More About Butterfly
Living 180 feet off the ground in an ancient redwood tree for over two years, Julia Butterfly Hill captured the hearts and minds of the world by showing us that one person can make a difference.
Wolens' interviews over two years, including six nights with Hill on her 180-foot high platform, reveal an intensely spiritual and articulate woman determined to accomplish her goal. We get a sense of the awesome beauty of her days and nights lived in an ancient tree, of the horror of being assaulted by lumber company helicopters, and of the strangeness of fierce media scrutiny seeking out a woman in a tree.
Butterfly Long Synopsis
BUTTERFLY is a documentary film about the environmental heroine, Julia Butterfly Hill who has gained the attention of the world for her 2-year vigil 180 feet atop an ancient redwood tree preventing it from being clear-cut.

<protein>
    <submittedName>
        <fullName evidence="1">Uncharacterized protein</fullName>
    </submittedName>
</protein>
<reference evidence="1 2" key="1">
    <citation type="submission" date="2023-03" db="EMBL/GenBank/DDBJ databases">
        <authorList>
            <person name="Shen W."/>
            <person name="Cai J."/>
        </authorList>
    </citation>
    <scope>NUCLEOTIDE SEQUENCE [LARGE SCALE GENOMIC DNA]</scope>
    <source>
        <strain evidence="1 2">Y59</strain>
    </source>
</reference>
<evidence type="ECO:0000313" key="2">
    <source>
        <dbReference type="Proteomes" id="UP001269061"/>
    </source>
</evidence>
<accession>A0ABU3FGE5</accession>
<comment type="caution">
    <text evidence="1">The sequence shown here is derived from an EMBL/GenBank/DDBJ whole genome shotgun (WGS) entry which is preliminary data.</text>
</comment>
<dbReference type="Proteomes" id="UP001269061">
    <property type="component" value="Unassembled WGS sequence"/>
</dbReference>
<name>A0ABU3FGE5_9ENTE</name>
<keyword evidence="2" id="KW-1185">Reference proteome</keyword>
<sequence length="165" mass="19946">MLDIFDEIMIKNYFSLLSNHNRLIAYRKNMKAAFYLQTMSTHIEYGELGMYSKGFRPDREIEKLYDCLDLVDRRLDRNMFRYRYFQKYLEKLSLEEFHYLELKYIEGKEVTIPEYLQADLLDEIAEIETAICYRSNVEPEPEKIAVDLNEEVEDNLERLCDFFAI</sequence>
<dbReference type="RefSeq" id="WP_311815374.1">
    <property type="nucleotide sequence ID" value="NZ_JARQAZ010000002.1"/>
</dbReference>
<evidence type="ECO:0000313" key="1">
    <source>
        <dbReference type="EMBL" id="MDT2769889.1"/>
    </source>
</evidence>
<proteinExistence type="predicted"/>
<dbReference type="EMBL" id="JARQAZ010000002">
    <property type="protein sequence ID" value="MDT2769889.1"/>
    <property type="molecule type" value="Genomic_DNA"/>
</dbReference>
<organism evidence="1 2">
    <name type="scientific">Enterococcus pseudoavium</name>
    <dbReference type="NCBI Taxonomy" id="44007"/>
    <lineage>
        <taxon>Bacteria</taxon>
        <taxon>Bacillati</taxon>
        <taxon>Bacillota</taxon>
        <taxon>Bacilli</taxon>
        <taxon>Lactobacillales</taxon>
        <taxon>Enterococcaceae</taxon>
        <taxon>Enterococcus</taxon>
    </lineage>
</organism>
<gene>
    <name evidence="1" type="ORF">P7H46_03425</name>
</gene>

Julia has become her cause and her cause has become her. BUTTERFLY shows us the situation out of which Earth First activists have regularly engaged in civil disobedient "actions:" The whys, the hows, and the whos. But to fully see why Julia is in the tree, BUTTERFLY presents who she is and what leads her to live as she does.
Although it's easy to view BUTTERFLY as a film about the environmental movement, forest issues or of course about Julia Butterfly, at its heart the film is really about what each of us can achieve, the greatness we can all become.